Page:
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Route Clearance • 2017rpgwinner

Andrew Millar • www.highambitionlowskill.blogspot.co.nz

You are US Army soldiers tasked with clearing the road between Kabul to Kandahar of IEDs during the invasion of Afghanistan. 

Remove all face cards and jokers from a deck of playing cards. Shuffle it.
Place the top twelve cards end to end and face down along the length of the table to represent the road. One end is Kabul and the other is Kandahar.

Each player names and describes their soldier, and narrates a short scene from their basic training, reflecting their motivation for serving.

Each turn a player flips over the next card on the road, starting with Kabul, and narrates a short scene based on the suit:

Clubs: Action or danger

Spades: Emotional difficulty or hardship

Hearts: Humour or comradery

Diamonds: Reflection or contemplation

The higher the number on the card, the more intense the experience.

Scenes can include flashbacks, and, with agreement, other characters. 

An ace of any suit represents a major setback or threat (such as deadly attack or a severe emotional crisis), which the player must describe and narrate.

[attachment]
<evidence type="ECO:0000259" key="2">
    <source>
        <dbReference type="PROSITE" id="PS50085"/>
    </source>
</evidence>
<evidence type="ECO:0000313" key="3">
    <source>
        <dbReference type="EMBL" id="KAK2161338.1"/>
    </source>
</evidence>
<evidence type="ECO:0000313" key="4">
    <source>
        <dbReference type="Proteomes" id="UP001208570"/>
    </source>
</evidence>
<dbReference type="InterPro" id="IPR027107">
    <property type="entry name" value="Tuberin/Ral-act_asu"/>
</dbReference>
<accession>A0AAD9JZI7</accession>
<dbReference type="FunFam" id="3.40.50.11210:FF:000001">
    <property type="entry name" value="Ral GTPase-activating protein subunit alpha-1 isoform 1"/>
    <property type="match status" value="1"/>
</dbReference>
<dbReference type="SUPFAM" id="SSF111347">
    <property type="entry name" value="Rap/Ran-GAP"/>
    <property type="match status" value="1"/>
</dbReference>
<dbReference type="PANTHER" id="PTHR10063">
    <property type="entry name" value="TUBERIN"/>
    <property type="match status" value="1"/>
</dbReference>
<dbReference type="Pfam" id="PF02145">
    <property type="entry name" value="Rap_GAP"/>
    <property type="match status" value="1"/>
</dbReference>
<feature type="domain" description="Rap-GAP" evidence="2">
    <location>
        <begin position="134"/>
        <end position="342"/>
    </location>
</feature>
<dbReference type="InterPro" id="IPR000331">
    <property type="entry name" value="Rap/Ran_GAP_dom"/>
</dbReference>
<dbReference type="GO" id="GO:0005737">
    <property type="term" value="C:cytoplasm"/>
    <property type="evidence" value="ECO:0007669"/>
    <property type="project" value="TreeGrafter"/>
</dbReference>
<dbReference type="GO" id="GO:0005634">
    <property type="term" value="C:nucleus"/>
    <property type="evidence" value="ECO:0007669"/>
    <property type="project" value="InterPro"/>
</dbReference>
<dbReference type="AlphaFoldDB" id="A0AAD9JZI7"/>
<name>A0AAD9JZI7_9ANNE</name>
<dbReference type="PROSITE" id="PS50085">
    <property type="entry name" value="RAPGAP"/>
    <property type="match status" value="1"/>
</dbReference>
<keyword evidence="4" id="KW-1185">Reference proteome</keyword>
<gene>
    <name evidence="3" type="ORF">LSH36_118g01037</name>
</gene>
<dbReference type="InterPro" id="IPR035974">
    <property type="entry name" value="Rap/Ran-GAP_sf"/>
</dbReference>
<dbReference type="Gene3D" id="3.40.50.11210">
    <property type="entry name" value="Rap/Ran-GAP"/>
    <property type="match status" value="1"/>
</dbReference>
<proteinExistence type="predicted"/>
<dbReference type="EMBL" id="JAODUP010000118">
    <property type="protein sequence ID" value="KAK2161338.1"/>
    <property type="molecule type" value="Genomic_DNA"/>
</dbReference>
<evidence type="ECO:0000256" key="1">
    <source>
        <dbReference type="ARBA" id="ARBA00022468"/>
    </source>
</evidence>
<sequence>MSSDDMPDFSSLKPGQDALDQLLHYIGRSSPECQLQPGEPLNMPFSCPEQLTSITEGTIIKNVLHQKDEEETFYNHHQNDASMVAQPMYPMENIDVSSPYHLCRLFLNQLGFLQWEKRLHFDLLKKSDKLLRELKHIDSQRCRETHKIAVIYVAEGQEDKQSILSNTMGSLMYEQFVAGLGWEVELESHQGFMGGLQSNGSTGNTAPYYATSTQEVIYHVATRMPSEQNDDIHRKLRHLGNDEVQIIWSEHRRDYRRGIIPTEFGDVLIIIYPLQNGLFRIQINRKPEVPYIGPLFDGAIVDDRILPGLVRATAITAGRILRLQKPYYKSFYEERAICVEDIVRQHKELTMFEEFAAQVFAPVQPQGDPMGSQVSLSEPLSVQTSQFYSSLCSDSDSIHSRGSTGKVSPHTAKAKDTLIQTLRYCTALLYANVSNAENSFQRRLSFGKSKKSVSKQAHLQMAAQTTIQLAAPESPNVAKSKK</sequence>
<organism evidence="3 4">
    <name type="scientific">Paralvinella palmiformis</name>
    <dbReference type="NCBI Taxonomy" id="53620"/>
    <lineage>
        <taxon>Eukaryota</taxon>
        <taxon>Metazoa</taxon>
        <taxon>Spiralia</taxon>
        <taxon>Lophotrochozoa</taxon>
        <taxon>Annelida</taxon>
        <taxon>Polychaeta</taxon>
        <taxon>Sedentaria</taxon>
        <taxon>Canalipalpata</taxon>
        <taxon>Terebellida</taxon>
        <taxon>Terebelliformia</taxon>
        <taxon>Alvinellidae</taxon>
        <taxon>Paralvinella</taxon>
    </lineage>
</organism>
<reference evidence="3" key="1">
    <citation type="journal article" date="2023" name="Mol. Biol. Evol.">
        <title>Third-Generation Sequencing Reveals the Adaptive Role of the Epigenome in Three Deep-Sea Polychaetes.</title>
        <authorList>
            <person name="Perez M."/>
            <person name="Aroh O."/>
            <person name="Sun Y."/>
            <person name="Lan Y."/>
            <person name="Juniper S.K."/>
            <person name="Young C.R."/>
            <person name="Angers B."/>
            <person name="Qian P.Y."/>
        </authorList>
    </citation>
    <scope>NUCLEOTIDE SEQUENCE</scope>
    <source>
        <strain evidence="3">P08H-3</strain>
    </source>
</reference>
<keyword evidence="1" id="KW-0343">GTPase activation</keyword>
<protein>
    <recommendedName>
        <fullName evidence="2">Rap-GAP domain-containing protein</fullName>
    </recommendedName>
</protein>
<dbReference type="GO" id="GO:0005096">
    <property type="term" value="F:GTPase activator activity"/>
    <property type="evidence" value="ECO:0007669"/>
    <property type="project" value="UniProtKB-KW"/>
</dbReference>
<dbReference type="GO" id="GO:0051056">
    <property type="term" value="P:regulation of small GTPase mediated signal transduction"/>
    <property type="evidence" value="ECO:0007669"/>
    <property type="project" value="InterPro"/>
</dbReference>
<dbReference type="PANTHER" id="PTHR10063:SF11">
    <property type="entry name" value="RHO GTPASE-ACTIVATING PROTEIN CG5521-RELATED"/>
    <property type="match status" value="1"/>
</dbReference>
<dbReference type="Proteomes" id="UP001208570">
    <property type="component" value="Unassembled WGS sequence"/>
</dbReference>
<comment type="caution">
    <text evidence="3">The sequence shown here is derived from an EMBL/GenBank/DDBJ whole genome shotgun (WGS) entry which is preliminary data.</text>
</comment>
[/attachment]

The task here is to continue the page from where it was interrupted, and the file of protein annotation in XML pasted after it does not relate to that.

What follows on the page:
After the last card, each player narrates an end scene for their soldier, including whether they come through the experience physically, emotionally or mentally intact.

Author Comments

This works draws on a number of things that have been rattling around in my brain recently: the TV series ‘Generation Kill’, boards games ‘A Distant Plain’ and ‘The Grizzled’, and number of magazine articles about the war in Afghanistan. It also draws on both ‘The Quiet Year’ and ‘The Fall of Magic’.

I’m working on an expanded version to publish in the near future.

A special thanks to Dale Elvy for all his feedback and encouragement.

Judge Comments

Playing soldiers in Afghanistan is quite original. I like the idea of the physical layout of the cards representing the road to Kandahar; it’s a neat marriage of mechanics and theme. It seems like the stories that come out of this one could be really intense and emotional. - Jason Cordova